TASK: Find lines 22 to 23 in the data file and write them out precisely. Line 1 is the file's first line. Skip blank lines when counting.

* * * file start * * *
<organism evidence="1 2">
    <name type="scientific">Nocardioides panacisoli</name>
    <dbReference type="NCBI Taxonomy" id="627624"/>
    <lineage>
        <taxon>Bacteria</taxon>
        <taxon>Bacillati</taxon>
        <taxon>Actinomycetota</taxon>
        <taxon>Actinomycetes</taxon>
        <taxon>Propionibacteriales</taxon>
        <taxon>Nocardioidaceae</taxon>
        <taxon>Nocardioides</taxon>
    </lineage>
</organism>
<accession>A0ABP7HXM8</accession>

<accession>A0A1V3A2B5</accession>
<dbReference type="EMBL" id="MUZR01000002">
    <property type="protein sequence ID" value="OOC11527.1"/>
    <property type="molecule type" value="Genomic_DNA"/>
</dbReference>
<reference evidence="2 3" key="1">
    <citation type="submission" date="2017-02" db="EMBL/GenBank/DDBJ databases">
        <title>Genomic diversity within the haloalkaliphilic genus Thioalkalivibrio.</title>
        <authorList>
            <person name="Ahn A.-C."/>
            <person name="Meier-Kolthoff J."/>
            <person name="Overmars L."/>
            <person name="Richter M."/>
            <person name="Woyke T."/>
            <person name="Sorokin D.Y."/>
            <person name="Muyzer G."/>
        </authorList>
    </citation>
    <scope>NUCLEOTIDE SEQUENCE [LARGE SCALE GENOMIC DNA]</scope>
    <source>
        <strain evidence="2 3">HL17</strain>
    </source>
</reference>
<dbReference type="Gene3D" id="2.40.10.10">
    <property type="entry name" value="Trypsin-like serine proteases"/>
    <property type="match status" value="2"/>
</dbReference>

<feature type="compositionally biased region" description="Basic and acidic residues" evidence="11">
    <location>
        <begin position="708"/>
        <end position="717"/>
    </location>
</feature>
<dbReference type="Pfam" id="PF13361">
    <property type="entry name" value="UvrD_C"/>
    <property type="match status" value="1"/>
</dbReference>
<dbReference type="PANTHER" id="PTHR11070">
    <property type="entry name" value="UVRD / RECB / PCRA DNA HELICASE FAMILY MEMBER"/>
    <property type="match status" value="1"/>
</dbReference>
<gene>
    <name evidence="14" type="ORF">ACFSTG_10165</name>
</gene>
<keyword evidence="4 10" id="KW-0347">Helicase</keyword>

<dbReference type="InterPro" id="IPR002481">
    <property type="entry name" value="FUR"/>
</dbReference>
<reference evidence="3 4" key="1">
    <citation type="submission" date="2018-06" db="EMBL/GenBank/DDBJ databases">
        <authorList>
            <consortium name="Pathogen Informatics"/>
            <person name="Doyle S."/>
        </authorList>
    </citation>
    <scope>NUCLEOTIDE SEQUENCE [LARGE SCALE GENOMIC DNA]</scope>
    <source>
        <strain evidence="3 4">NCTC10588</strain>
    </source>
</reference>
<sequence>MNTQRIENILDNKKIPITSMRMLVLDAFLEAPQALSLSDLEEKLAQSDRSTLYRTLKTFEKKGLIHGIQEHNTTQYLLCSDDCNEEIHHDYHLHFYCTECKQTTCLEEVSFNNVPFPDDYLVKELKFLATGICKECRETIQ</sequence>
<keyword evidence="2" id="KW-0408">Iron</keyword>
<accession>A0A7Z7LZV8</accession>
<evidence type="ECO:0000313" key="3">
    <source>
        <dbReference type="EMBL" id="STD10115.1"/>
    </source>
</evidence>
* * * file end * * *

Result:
        <title>Genomic diversity within the haloalkaliphilic genus Thioalkalivibrio.</title>
        <authorList>